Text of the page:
Business law firms across the country are also adjusting prices, from New York-based venture law boutique MasurLaw, to Las Vegas-based small business advisory firm Lubbers & Borg. Southern business law firms, including Greensboro, N.C.-based boutique Connors & Sinozich and Atlanta’s Gardner Groff Greenwald & Villanueva, an intellectual property firm, are also trimming rates.

Flat rates for startups

In February, six-lawyer MasurLaw, which specializes in helping technology and entertainment companies, rolled out a menu of discounted flat rates for early-stage companies, ranging from $500 for entity formation to $2,500 for corporate documents.

Startup companies need a definite budget and reasonable costs to get venture capital funding, said associate counsel David J. Mazur, who specializes in copyright, new media and corporate transactional law. “Hopefully the right companies that are using our service would be able to get things off the ground easier because of the way we’ve structured this,” Mazur said.

Across the country, the two-attorney Lubbers & Borg started packaging legal services because clients are cutting their budgets, said attorney Brooke Borg.

The firm is now offering $300 to review an existing business plan and $500 to create a new business plan, which works out to about 50% off hourly rates in each case, Borg said.

“One of the dangers is that a lot of clients are cutting their legal budgets,” Borg said. “We’ve tried to work with clients to say, ‘What can we do to help you?’ “

Last summer, Connors & Sinozich started offering clients the choice between fixed rates, the traditional hourly rate or a blended rate. It’s also offering discounts to clients when it’s appropriate, said partner Paula A. Sinozich. Last fall, the company discounted its rates for a promising startup company, she said.

“When we looked at a business we were willing to bet on, we didn’t mind doing that,” Sinozich said. “We’re in the business to make money and we have families to feed, [but] there’s this level of ‘I have to be careful how I charge my clients so that when we get to the other side of the economic downturn I have clients to charge.’ “

Gardner Groff’s Fortune 500 clients are at the other end of the business spectrum, but the 11-lawyer firm is feeling similar rate pressure. In January, the firm shaved a few hundred dollars from its $5,500 to $9,500 fee for writing patent applications and cut a range of flat fees for patent work by 10% to 12%, said founder and shareholder Art Gardner.

The firm’s shareholders agreed on the plan last fall because they believed that the deteriorating economy would curtail corporate legal budgets for 2009, Gardner said. “We thought, and we were right, that going into 2009 . . . our clients were going to be facing a time of smaller legal budgets, not larger,” Gardner said.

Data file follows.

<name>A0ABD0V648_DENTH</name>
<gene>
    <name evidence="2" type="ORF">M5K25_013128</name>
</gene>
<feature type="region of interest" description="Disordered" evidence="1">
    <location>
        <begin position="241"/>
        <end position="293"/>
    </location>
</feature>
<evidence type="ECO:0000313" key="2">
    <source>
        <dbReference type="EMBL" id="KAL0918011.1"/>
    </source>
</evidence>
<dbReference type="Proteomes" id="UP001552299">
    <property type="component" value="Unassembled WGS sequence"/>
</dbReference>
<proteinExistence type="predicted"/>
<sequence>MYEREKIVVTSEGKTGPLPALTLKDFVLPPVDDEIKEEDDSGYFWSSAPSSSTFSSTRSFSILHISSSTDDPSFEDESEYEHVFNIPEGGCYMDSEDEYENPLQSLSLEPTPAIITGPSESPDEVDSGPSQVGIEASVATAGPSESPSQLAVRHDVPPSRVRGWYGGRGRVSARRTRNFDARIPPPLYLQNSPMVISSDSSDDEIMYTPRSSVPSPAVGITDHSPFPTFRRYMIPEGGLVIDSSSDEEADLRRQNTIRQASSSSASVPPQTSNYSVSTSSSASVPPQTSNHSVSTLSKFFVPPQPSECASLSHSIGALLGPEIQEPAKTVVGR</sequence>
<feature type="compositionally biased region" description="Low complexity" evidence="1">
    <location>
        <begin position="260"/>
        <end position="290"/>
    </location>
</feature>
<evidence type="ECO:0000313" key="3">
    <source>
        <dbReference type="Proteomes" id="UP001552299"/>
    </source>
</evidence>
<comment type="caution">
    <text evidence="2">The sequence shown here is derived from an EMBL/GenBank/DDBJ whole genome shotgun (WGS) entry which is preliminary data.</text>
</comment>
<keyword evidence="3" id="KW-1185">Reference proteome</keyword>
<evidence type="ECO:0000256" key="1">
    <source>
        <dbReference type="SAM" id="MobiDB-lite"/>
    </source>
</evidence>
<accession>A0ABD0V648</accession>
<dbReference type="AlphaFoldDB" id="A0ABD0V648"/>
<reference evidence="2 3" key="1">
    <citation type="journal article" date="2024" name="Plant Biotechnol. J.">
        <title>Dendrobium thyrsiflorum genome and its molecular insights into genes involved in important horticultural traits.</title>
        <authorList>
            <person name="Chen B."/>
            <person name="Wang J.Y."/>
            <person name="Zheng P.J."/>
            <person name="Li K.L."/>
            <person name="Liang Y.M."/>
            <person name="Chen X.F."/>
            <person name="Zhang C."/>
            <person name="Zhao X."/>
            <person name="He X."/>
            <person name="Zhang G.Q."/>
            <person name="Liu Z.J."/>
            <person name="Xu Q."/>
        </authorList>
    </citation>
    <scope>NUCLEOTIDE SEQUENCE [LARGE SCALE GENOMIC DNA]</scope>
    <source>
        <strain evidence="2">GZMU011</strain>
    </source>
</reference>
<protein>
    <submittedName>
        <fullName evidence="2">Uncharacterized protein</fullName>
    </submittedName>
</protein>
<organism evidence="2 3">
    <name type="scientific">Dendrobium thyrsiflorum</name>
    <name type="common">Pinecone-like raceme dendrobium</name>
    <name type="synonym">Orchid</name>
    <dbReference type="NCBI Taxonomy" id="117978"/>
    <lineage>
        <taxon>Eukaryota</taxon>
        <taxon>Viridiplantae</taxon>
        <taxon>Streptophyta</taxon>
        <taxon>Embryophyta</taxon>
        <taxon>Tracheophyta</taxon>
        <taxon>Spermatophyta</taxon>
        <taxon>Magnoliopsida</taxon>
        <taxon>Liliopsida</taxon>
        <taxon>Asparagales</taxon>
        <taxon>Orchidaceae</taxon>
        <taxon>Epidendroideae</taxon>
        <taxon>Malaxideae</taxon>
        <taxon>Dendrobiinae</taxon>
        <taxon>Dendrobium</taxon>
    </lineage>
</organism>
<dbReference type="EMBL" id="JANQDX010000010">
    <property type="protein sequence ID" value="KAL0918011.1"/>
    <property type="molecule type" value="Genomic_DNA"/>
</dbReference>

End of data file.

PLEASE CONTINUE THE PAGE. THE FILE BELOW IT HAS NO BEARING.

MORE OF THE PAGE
Firms are also experimenting with technology to retain profit levels amid rate cuts. Animal Law charges clients less for e-mail advice than telephone advice, Dietz said. The firm bills one-tenth of an hour, or six minutes, to answer a client e-mail of any length, Dietz said. In comparison, clients are billed for the actual amount of time telephone calls take, starting at one-fifth of an hour, or 12 minutes, even for shorter calls, she said. “We get so many calls, because we’re kind of a touchy-feely [practice area],” Dietz said.

At family law and education law boutique Rice Law in Wilmington, N.C., the average contested child custody case runs $8,000, but the firm realized last year that it needed another option for cash-strapped potential clients, said managing member Mark Spencer Williams.

Last month, the two-lawyer Rice Law began a low-cost service for pro se litigants it developed with a software firm, Williams said. The software allows the firm to unbundle document preparation from the rest of legal services and create tailored complaints and other court filings for clients based on their answers to a series of questions, Williams said.

The bottom line is that customers can now buy legal documents to run their pro se child custody case for considerably less than $1,000, Williams said.

The technology project was part of the firm’s long-range plan, but Rice Law accelerated it when the economy turned sour, Williams said. As the recession deepened, prospective clients began to say they would continue to live together “even though they couldn’t stand each other” because they couldn’t afford the legal fees for a divorce or child custody case, Williams said.

“It was a wake-up call to us that we needed to adapt our legal services to what our clients felt that could afford,” Williams said. “In the past, we only knew how to do anything one way, the Ritz-Carlton way.”